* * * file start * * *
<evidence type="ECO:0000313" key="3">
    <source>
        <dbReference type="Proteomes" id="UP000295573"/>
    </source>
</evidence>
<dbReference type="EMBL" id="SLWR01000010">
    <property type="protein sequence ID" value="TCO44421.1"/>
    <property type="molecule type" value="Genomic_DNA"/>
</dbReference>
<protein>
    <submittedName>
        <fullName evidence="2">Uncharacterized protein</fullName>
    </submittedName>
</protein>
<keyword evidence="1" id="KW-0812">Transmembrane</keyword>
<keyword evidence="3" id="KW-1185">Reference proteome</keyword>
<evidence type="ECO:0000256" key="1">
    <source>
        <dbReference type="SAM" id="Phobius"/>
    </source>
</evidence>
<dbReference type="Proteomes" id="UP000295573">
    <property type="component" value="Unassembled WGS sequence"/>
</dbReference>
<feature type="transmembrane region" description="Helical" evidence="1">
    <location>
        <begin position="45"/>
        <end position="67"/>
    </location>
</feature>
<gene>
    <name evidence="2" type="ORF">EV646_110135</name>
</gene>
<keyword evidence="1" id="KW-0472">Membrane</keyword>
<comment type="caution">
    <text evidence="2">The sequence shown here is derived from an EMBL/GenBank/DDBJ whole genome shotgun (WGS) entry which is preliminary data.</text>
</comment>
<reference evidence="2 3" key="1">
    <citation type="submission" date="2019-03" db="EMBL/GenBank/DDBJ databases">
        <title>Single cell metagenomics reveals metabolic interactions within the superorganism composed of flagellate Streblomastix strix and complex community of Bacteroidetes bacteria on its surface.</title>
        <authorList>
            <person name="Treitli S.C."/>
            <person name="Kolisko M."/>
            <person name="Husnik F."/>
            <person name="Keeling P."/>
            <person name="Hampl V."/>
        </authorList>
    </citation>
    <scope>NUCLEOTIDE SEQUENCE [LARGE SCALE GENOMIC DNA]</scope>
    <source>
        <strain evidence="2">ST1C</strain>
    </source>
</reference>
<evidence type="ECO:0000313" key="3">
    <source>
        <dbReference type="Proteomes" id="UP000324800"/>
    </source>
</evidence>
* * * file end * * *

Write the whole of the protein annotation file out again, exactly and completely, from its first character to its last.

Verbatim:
<evidence type="ECO:0000313" key="3">
    <source>
        <dbReference type="Proteomes" id="UP000295573"/>
    </source>
</evidence>
<dbReference type="EMBL" id="SLWR01000010">
    <property type="protein sequence ID" value="TCO44421.1"/>
    <property type="molecule type" value="Genomic_DNA"/>
</dbReference>
<protein>
    <submittedName>
        <fullName evidence="2">Uncharacterized protein</fullName>
    </submittedName>
</protein>
<keyword evidence="1" id="KW-0812">Transmembrane</keyword>
<keyword evidence="3" id="KW-1185">Reference proteome</keyword>
<evidence type="ECO:0000256" key="1">
    <source>
        <dbReference type="SAM" id="Phobius"/>
    </source>
</evidence>
<dbReference type="Proteomes" id="UP000295573">
    <property type="component" value="Unassembled WGS sequence"/>
</dbReference>
<feature type="transmembrane region" description="Helical" evidence="1">
    <location>
        <begin position="45"/>
        <end position="67"/>
    </location>
</feature>
<gene>
    <name evidence="2" type="ORF">EV646_110135</name>
</gene>
<keyword evidence="1" id="KW-0472">Membrane</keyword>
<comment type="caution">
    <text evidence="2">The sequence shown here is derived from an EMBL/GenBank/DDBJ whole genome shotgun (WGS) entry which is preliminary data.</text>
</comment>
<reference evidence="2 3" key="1">
    <citation type="submission" date="2019-03" db="EMBL/GenBank/DDBJ databases">
        <title>Single cell metagenomics reveals metabolic interactions within the superorganism composed of flagellate Streblomastix strix and complex community of Bacteroidetes bacteria on its surface.</title>
        <authorList>
            <person name="Treitli S.C."/>
            <person name="Kolisko M."/>
            <person name="Husnik F."/>
            <person name="Keeling P."/>
            <person name="Hampl V."/>
        </authorList>
    </citation>
    <scope>NUCLEOTIDE SEQUENCE [LARGE SCALE GENOMIC DNA]</scope>
    <source>
        <strain evidence="2">ST1C</strain>
    </source>
</reference>
<evidence type="ECO:0000313" key="3">
    <source>
        <dbReference type="Proteomes" id="UP000324800"/>
    </source>
</evidence>